Saturday, August 9, 2008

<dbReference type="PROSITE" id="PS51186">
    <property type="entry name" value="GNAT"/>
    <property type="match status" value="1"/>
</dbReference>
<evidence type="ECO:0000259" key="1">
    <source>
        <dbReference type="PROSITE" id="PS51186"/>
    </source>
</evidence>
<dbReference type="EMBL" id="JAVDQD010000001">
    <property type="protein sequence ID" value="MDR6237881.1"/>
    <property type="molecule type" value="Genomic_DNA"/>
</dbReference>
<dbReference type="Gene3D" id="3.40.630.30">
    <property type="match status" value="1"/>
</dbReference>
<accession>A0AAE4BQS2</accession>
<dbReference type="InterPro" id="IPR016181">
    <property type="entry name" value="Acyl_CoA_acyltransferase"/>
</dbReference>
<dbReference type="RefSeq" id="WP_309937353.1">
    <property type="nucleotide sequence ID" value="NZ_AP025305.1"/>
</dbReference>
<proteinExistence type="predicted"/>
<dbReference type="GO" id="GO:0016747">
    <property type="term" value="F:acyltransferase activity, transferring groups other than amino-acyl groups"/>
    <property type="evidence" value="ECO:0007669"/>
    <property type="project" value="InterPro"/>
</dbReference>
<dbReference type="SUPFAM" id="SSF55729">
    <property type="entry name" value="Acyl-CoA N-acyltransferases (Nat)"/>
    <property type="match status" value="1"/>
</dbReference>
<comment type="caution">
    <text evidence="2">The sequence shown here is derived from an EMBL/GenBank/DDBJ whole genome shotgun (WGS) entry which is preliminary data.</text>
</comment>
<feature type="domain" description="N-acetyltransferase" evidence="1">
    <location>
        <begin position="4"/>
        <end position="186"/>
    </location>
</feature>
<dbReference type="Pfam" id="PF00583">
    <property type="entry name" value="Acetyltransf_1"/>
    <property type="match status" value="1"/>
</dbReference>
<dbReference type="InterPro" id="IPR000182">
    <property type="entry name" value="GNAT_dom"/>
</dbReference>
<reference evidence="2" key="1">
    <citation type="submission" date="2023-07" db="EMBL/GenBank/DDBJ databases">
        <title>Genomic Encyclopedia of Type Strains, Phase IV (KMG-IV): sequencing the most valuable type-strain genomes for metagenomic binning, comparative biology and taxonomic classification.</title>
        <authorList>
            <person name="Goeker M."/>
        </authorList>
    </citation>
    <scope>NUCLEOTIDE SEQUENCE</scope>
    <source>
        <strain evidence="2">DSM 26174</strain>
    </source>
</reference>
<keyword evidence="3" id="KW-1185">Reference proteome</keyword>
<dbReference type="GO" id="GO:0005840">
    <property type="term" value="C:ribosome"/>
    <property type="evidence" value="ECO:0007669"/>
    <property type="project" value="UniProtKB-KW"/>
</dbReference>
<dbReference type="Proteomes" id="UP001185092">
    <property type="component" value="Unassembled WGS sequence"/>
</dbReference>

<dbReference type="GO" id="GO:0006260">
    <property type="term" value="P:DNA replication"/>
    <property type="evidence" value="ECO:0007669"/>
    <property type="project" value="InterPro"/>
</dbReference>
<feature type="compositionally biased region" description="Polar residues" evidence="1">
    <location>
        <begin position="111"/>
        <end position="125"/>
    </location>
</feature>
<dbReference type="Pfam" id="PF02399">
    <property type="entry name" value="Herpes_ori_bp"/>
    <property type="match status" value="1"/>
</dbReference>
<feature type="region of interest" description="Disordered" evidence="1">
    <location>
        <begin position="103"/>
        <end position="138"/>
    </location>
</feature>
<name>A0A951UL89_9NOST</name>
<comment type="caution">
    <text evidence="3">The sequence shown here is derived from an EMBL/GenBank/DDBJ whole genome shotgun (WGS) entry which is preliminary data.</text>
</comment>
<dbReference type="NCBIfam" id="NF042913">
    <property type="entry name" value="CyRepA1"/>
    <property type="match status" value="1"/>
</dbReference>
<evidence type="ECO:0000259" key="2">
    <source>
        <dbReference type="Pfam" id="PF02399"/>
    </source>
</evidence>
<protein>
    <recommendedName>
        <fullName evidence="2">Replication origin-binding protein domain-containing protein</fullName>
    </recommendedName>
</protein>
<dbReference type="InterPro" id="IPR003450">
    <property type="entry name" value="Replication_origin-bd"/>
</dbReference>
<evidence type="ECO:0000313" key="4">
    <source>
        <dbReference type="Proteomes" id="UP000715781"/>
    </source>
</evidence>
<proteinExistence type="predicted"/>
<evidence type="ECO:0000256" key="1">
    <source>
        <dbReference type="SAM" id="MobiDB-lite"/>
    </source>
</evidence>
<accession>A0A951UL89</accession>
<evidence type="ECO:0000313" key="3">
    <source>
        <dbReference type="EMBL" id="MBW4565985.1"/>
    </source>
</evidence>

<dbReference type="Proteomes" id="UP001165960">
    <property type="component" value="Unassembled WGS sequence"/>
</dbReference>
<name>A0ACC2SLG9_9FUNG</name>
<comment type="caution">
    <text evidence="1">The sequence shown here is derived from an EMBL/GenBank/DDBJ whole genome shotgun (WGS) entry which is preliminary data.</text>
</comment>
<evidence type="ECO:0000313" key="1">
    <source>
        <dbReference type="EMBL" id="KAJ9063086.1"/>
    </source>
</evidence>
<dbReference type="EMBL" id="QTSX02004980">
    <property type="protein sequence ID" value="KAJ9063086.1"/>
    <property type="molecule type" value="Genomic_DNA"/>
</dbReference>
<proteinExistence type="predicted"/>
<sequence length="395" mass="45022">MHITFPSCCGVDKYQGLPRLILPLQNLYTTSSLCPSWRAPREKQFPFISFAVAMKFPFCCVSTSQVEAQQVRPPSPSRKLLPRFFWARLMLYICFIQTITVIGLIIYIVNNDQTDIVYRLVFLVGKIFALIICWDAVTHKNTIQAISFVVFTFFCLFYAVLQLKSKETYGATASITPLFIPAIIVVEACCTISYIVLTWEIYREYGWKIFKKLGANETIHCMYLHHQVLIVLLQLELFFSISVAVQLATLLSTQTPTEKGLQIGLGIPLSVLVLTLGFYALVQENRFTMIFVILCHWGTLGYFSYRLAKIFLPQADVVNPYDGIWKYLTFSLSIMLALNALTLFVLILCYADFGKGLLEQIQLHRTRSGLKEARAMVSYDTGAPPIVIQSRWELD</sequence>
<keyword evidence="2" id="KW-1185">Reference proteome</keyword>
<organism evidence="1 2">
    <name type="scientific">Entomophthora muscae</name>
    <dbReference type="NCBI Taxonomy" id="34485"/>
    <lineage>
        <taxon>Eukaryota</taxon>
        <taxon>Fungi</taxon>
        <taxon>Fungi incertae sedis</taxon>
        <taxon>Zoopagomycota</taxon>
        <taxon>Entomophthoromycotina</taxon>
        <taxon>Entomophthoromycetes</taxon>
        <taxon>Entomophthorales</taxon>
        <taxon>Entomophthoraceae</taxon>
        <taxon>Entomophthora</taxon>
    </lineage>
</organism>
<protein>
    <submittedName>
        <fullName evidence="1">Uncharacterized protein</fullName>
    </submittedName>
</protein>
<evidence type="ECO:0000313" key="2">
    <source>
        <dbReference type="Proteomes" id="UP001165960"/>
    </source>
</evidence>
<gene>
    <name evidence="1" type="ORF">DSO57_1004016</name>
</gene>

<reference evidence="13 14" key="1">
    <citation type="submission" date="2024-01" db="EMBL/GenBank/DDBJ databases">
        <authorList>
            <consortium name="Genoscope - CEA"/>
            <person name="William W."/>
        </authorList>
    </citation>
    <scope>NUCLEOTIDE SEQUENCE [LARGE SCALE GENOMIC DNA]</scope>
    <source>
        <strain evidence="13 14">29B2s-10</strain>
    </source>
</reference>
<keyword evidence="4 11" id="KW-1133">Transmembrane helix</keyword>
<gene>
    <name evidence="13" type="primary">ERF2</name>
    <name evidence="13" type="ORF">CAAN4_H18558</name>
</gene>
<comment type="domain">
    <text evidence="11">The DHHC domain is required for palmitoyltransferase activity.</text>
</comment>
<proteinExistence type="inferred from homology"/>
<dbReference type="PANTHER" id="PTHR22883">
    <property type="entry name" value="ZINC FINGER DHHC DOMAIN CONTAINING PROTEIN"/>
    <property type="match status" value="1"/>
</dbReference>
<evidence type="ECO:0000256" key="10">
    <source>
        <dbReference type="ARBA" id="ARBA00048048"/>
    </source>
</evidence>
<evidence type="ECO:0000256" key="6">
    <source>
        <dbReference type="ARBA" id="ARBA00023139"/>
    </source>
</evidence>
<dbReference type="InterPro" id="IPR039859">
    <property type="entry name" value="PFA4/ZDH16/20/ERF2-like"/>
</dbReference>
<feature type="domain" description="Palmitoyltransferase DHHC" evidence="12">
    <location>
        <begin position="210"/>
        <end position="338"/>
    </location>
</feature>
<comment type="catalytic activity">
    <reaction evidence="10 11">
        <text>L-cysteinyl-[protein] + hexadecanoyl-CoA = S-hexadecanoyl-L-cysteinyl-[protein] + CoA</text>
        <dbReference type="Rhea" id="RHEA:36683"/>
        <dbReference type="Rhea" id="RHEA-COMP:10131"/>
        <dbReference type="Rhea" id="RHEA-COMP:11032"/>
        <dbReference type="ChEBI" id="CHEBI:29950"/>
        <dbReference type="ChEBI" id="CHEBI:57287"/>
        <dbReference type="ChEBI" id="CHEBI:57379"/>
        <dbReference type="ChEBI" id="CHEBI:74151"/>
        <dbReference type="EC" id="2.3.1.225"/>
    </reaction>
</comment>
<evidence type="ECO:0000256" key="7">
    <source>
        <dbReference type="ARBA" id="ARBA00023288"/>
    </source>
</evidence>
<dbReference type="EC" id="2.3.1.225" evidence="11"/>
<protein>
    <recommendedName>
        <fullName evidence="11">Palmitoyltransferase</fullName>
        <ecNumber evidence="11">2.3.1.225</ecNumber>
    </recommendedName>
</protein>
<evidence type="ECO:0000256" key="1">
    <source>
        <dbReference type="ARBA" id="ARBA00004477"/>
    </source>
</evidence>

A popular line to avoid the Blackmar-Diemer Gambit is called the Lemberger Countergambit, marked by the move (1.d4 d5 2.e4 dxe4 3.Nc3) e5. On April 28, 1960, in a tournament in his hometown of Lansing, Michigan, Edgar Sneiders tried a new approach against 3...e5: Sneiders,E - Kelly,J Lansing, Michigan, 1960 1.d4 d5 2.e4 dxe4 3.Nc3 e5 4.Qh5 4...exd4 5.Bc4 Qe7 6.Bg5 Nf6 7.Bxf6 Qxf6 8.Nd5 Qd6 9.0-0-0 Nc6 10.Ne2 g6 11.Qh4 Be6 12.Nf6+ Kd8 13.Bxe6 Qxe6 14.Nxd4 Nxd4 15.Rxd4+ Kc8 16.Rxe4 Bh6+ 17.Kb1 Qc6 18.Qh3+ Kb8 19.Nd7+ Kc8 20.Ne5+ Qe6 21.Nxf7 Qxh3 22.gxh3 Kd7 23.Rd1+ Kc6 24.Re6+ Kc5 25.Nxh6 and White won. "Certainly a totally original game,” remarked E. J. Diemer in his chess column, which was reprinted in the second issue of Kampars’ Blackmar Diemer Gambit (March 1962). In fact this game was the stammpartie, the original example of what has come to be known as the Sneiders Attack in the Lemberger Countergambit. One may be at first tempted to dismiss White's early Queen excursion as a patzer's move, but Sneiders was a master, not a patzer. Closer examination reveals the move is not that easy to refute. In the November 1988 issue of BDG World I included a comprehensive overview of this variation, which is much too long to reprint here.In a 1987 letter to Anders Tejler, Edgar commented on his namesake. Do you want to know the history of the Sneiders Attack and how it was born? Well, here it is: About 20 years ago when I was very active in the BDG movement I played in one OTB tournament 4.Qh5, which evidently was "the First", as Herr Diemer promptly honored me by attaching my name to this move. Afterwards I had hardly any opportunity to play 4.Qh5, as in those days 3…e5 was very seldom played. So I never analyzed it and forgot the whole thing. Then I became dormant for about 10 years and did not play chess at all. I resumed my BDG games again after Walter Schneider coerced me to join one of his BDG tournaments. To my amazement I discovered that in the meantime lots had been written and analyzed about 4.Qh5. There were strong suggestions that 4…Nc6 refutes the Sneiders Attack. I do not know! I must say that in comparison to German BDG-ers I was the least knowledgeable guy on my own attack.